According to the outside historic marker, the stone Locust School building in rural Winneshiek County was in operation for 106 consecutive years, an Iowa record. Built in 1854 from local limestone, the school served the newly-settled village of Locust. In 1965, five years after the school’s closure, the Locust School Society was formed to preserve the historic one-room school building. It’s now operated by the Winneshiek County Historical Society and open to visitors Saturday and Sunday afternoons from 1 to 4 p.m. each June through August.
Located three miles north of Lineville in rural Wayne County, the Pleasant Hill Rural School building was constructed in 1881. For years, it maintained a “Tickle Grass” nickname and was panted white; in the 1940s, a red coat of paint was applied, and the one-room school building became known by locals as the “Little Red Schoolhouse.” The school’s last year of operation was 1957.
The schoolhouse served as a roadside park in the 1960s, with the state of Iowa adding a 90-foot driveway across the ground. Picnic tables were provided by the Wayne County Conservation Board, while the Wayne County Historical Society was responsible for maintenance efforts.
Former Iowa Governor William and Anna Larrabee spent many years studying school buildings before creating plans to build a state-of-the-art school facility in their hometown of Clermont. Groundbreaking began on the $100,000 brick building in May 1912. The Clermont website details interior features:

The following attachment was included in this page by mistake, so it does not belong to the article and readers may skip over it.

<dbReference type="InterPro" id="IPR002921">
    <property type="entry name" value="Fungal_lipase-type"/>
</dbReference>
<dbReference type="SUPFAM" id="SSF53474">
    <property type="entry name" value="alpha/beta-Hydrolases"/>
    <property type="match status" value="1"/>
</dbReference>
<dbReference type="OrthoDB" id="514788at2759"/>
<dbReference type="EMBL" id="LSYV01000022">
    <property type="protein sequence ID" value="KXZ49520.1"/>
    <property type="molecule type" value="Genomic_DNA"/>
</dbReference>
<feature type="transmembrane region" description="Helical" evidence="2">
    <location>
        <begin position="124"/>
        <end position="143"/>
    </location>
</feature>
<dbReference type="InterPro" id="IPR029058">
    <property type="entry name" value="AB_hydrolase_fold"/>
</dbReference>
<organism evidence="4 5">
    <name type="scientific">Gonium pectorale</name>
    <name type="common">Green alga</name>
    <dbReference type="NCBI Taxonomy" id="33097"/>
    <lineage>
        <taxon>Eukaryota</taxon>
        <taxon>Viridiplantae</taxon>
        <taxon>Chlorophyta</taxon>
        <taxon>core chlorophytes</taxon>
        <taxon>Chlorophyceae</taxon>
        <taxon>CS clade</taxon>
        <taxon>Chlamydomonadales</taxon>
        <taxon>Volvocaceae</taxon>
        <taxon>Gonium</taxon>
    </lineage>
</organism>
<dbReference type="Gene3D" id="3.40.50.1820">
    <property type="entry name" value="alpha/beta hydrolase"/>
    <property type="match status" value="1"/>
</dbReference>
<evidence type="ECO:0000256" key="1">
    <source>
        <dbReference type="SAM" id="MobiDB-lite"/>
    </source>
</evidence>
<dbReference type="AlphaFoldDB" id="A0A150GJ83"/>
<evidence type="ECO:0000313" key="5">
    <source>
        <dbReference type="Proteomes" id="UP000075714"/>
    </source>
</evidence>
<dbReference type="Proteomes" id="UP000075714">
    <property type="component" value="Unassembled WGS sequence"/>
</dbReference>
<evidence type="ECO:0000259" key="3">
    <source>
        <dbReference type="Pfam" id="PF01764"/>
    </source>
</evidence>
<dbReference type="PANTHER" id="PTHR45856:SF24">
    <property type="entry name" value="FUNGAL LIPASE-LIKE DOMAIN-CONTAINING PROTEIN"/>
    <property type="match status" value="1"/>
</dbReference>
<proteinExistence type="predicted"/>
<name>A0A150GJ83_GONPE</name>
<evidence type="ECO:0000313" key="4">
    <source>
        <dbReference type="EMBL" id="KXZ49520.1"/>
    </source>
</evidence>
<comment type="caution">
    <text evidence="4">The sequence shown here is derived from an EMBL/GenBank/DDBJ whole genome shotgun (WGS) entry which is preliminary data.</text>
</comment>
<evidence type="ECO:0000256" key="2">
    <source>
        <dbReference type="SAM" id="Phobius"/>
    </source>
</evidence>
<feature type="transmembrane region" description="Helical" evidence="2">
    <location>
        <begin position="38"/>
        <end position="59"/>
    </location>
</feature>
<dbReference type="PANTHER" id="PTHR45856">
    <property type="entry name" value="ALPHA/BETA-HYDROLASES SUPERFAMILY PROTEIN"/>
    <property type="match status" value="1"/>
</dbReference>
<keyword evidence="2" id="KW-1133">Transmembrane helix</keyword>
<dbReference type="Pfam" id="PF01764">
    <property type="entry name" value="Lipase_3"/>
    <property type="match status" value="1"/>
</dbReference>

The floors of the vestibule and halls are terraza with wainscoting of white Rutland marble with sufficient veins of red and green to show warmth. The stairs also have marble treads and metal railings finished in dark green. All glass is plate – with nearly 5 ton in the entire building. Each classroom has blackboards of extra heavy Pennsylvania slate. The Auditorium… walls and ceiling are white, decorated with staff and bead and rosette designs.
The Larrabee Building served as a community school until 1990. When classes were consolidated to a single school building constructed between Clermont and nearby Elgin, the building was repurposed to serve the community. The public library moved in in 1991. The building also houses city offices, the police department, and the Sheehan-Olson American Legion Post.
In 2009, the city council in the Keokuk County town of Hayesville voted unanimously to demolish West Lancaster School #9, which had been a fixture in the community for over a century. In addition to serving students, in its heyday, the two-room country school served as a mayor’s court and a gathering place for lawn movies shown on the school’s back wall.
In the 1960s, the school closed and has been used only sparingly as a polling space since. Before its demolition, it suffered from a crumbling foundation, interior led paint and a ruined roof. The cost to preserve and remove the school would have exceeded $100,000.
The Hazel Glen one-room schoolhouse was originally constructed in 1912 to serve students in Washington Tonwship in western Ringgold County. When the county school was closed, the building was moved to the school grounds in the county seat of Mount Ayr where it was used as a classroom until 1979. The century-old school has since been restored and is now part of the Pioneer Museum complex in Ellston. It’s open summer Sundays from 1:00 to 4:00 or by appointment at (641) 464-2140.